When it became easier to self release work through sites like Soundcloud, I started to put stuff out more aggressively and several years ago the then EP of Mass Effect, Casey Hudson, heard a couple of my tracks ("The Sheep Look Up" and "The Jagged Orbit" from "The Brunner Sessions" album) and tweeted how reminiscent they were of the Mass Effect universe. Fast forward a few years and BioWare are working on a new Mass Effect title and I was approached by Jeremie Voillot and Mike Kent (the audio directors) to submit three tracks for the game's soundtrack and I was only too pleased to do it!
At the time of creating your music for Mass Effect, did you already know your songs were going to be in the game, and if you did, did that affect your writing in any way?
Originally, I was considering submitting some existing tracks, but with an opportunity like this I realized that it was a great chance to write some music specifically with the intent of capturing some of the mood of the game.
It's a really interesting story line with a great antagonist that lends itself well to a musical interpretation: anything sci fi is fun to interpret as it lends itself perfectly to the kind of avant garde electronic sounds that I love to make!
Do you have a favorite Reason production trick you can tell us about?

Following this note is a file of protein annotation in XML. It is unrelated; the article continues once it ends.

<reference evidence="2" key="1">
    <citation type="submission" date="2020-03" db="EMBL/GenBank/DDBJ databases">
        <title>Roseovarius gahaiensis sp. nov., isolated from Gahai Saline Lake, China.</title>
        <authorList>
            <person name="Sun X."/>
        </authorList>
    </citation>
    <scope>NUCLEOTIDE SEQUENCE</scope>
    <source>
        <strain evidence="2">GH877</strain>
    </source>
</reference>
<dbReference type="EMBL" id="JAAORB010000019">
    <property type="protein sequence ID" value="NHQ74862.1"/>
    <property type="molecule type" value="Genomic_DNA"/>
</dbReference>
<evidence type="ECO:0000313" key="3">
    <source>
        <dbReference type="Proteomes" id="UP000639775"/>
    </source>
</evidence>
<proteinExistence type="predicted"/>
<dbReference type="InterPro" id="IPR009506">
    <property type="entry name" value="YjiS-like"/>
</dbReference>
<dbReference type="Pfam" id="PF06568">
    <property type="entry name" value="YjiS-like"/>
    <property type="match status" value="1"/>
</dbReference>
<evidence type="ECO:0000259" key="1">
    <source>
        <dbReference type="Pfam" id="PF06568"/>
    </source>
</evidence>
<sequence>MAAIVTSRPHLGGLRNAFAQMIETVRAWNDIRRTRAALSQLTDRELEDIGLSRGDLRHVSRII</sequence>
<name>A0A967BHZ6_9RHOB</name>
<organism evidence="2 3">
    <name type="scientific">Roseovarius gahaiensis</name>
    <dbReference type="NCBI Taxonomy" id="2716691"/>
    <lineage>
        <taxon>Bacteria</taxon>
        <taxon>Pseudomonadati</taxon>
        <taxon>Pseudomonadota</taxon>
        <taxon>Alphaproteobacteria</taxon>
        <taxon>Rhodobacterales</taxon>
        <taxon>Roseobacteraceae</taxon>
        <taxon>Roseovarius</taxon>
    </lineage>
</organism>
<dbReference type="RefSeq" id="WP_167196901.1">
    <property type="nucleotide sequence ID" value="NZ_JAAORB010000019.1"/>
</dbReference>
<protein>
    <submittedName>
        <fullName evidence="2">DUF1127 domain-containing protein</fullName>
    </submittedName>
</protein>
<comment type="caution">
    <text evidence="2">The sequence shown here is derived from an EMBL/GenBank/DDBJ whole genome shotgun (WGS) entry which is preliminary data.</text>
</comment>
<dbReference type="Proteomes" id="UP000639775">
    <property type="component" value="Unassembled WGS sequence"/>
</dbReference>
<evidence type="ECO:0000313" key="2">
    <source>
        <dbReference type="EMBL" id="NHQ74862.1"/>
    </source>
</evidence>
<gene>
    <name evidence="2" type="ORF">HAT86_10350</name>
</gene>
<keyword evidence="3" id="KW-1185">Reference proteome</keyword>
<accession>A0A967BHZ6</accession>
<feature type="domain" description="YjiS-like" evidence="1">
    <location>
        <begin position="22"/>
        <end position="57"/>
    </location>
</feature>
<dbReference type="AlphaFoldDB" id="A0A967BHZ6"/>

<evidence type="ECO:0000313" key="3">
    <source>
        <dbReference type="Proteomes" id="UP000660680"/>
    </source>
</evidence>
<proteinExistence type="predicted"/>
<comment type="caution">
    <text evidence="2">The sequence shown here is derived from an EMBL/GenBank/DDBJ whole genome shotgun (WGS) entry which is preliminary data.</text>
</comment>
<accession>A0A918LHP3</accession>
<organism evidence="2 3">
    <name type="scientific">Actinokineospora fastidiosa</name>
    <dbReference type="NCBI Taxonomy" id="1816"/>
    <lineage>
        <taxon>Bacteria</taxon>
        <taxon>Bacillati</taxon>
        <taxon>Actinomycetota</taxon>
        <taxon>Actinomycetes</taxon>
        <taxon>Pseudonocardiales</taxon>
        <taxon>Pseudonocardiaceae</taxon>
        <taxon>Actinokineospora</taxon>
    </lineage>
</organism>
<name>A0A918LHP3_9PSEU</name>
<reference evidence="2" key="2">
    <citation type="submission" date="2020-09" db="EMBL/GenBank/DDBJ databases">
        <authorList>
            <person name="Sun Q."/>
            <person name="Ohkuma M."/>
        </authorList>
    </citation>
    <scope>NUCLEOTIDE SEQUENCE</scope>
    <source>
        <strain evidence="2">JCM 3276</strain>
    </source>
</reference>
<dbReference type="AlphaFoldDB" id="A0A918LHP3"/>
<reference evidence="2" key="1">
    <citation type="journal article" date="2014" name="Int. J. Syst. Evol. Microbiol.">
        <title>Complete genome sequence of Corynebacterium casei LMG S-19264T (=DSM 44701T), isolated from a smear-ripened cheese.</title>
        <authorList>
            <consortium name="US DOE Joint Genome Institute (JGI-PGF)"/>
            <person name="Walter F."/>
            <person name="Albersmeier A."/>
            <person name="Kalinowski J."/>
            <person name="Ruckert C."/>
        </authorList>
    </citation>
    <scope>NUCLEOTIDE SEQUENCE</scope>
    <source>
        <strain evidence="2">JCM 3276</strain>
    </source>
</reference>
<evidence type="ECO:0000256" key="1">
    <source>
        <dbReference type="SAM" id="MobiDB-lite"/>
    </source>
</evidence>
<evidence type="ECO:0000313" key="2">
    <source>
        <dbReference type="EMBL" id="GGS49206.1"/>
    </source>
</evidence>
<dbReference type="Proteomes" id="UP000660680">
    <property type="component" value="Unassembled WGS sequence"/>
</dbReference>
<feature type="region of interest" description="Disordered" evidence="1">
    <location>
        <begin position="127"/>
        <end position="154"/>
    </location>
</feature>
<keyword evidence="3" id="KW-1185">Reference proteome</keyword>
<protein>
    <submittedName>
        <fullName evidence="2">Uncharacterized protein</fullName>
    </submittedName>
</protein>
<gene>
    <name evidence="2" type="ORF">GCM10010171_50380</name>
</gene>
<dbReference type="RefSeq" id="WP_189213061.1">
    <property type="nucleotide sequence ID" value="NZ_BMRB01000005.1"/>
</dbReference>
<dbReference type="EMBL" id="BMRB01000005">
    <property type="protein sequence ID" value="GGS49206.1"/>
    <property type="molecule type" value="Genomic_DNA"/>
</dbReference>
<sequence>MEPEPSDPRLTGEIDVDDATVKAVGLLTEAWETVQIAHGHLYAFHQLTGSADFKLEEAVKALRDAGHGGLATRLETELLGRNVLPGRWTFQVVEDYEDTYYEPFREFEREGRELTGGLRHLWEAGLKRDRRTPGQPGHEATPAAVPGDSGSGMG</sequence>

Not much of a trick, but more a rethink of my technique: I got really into modular synthesis a few years ago and now have a pretty large eurorack set up. It made me change the way I thought about using the modules in reason: I now do far more work using standalone LFOs (Pulsar mainly) to drive the oscillators independently of the matrix or the sequencer. It gives an unpredictable and more organic feel to instruments such as Parsec where you can drive the modifiers and filters all independently... Plenty of happy accidents to be had with this approach!
Plenty of happy accidents to be had with this approach!
Top 3 Reason devices?
Thor is fantastic and still a constant source of inspiration: I love huge sweeping tones and Thor has that in abundance.
Synchronous is my go to effect as I like to use a lot of filtering and glitch type effects. The graphical interface makes it a great tool to mess with and see what comes out.
Kong partnered with the Propulsion Drum Sequencer by Lectric Panda I find to be an immensely powerful combination. All my percussion tracks begin with this set up.